Department of Security Studies and Criminal Justice

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Now showing 1 - 19 of 19
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    (2022-12-08) Richardson, Sierra
    The 2015 Joint Comprehensive Plan of Action (JCPOA) was an unprecedented agreement between the P5+1 partners (US, UK, France, China, Russia, and Germany), the European Union (EU), and Iran. Its purpose was to address the rate at which Iran was developing its nuclear capabilities, as in 2015, it was estimated that Iran could produce enough fissile material to create a nuclear weapon within two to three months of a decision to do so. On April 2, 2015, the P5+1 and Iran reached an agreement on a framework for the JCPOA, and the accord was finalized on July 14, 2015. The agreement was implemented a year later January 16, 2016. Sanctions on Iran were lifted, and the IAEA was granted full transparency to monitor Iran’s nuclear compliance. However, in 2018, the US under the Trump Administration withdrew from the JCPOA, and the current US presidential administration has been working unsuccessfully for almost two years to revive the agreement with Iran. Russia invading Ukraine has complicated the geopolitical environment and caused the talks to stall. As negotiations continue, the US and its strategic partners must accept that the previous strategies leading up to the successful 2015 JCPOA with Iran have become ineffective in the current geopolitical climate—specifically, within the context of the Russia-Ukraine war. This paper argues that to renegotiate a new deal, the US and strategic partners cannot reuse the formula used to negotiate the 2015 JCPOA with Iran; instead, US foreign policy efforts must increase the value and discussion of static elements to the same level as that of dynamic elements when approaching negotiations. It will explore why the US and strategic partners have been unsuccessful over the years in revitalizing the JCPOA with Iran by analyzing the elements involved in the 2015 JCPOA agreement, their effectiveness today within the context of the Russia-Ukraine War, and the implications of Iran becoming a nuclear or nuclear-threshold state because of failed negotiations. In doing so, it will attempt to identify why the US’s foreign policy under the Biden administration has not been successful in revitalizing a nuclear deal, to enable US policymakers and strategic partners to better articulate the needs and anticipate the success rate, direction, and results of nuclear discussions.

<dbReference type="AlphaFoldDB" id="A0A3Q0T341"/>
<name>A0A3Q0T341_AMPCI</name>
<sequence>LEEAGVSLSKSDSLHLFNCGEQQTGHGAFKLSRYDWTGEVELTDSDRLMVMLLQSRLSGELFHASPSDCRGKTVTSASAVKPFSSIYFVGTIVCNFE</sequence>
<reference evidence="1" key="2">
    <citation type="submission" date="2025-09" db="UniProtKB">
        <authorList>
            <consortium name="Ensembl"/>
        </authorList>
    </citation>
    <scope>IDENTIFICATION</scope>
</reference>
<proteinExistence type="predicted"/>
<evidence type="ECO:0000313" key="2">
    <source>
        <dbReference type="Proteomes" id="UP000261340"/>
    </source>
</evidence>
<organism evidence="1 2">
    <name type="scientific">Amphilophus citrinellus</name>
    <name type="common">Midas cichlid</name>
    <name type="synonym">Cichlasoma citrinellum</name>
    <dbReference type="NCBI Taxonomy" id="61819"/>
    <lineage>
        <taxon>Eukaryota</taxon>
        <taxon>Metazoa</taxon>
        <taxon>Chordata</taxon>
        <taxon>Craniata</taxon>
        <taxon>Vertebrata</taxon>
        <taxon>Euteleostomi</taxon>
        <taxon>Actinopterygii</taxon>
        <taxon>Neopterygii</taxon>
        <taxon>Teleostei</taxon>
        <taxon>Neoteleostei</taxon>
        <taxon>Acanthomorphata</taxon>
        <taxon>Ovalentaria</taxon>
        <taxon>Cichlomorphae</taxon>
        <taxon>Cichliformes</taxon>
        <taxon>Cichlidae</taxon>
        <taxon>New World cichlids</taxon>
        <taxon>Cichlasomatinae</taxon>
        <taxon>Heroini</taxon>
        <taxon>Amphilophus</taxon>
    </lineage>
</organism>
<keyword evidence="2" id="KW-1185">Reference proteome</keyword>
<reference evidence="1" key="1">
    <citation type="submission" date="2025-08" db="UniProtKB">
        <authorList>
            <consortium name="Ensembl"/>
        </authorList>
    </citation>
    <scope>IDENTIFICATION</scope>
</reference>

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    Russia: Domination Through Information
    (2021-05-25) Stegemoller, Sean
    The Russian government through innovation and creativity are on track to potentially become the most dominant superpower. They are not doing this through superior military technology or revolutionary diplomacy. Russia has been conducting information warfare against the United States and its allies. Information warfare is changing how war is fought, no longer are the days of war and peace. The United States, Russia, and other nation-states find themselves in an infinite battle of non-kinetic attacks against one another. As Russia has evolved from the fall of the Soviet Union, the fact remains that they still wish to become the most dominant superpower. The Russians will become the world's leading superpower through a war of attrition in information warfare.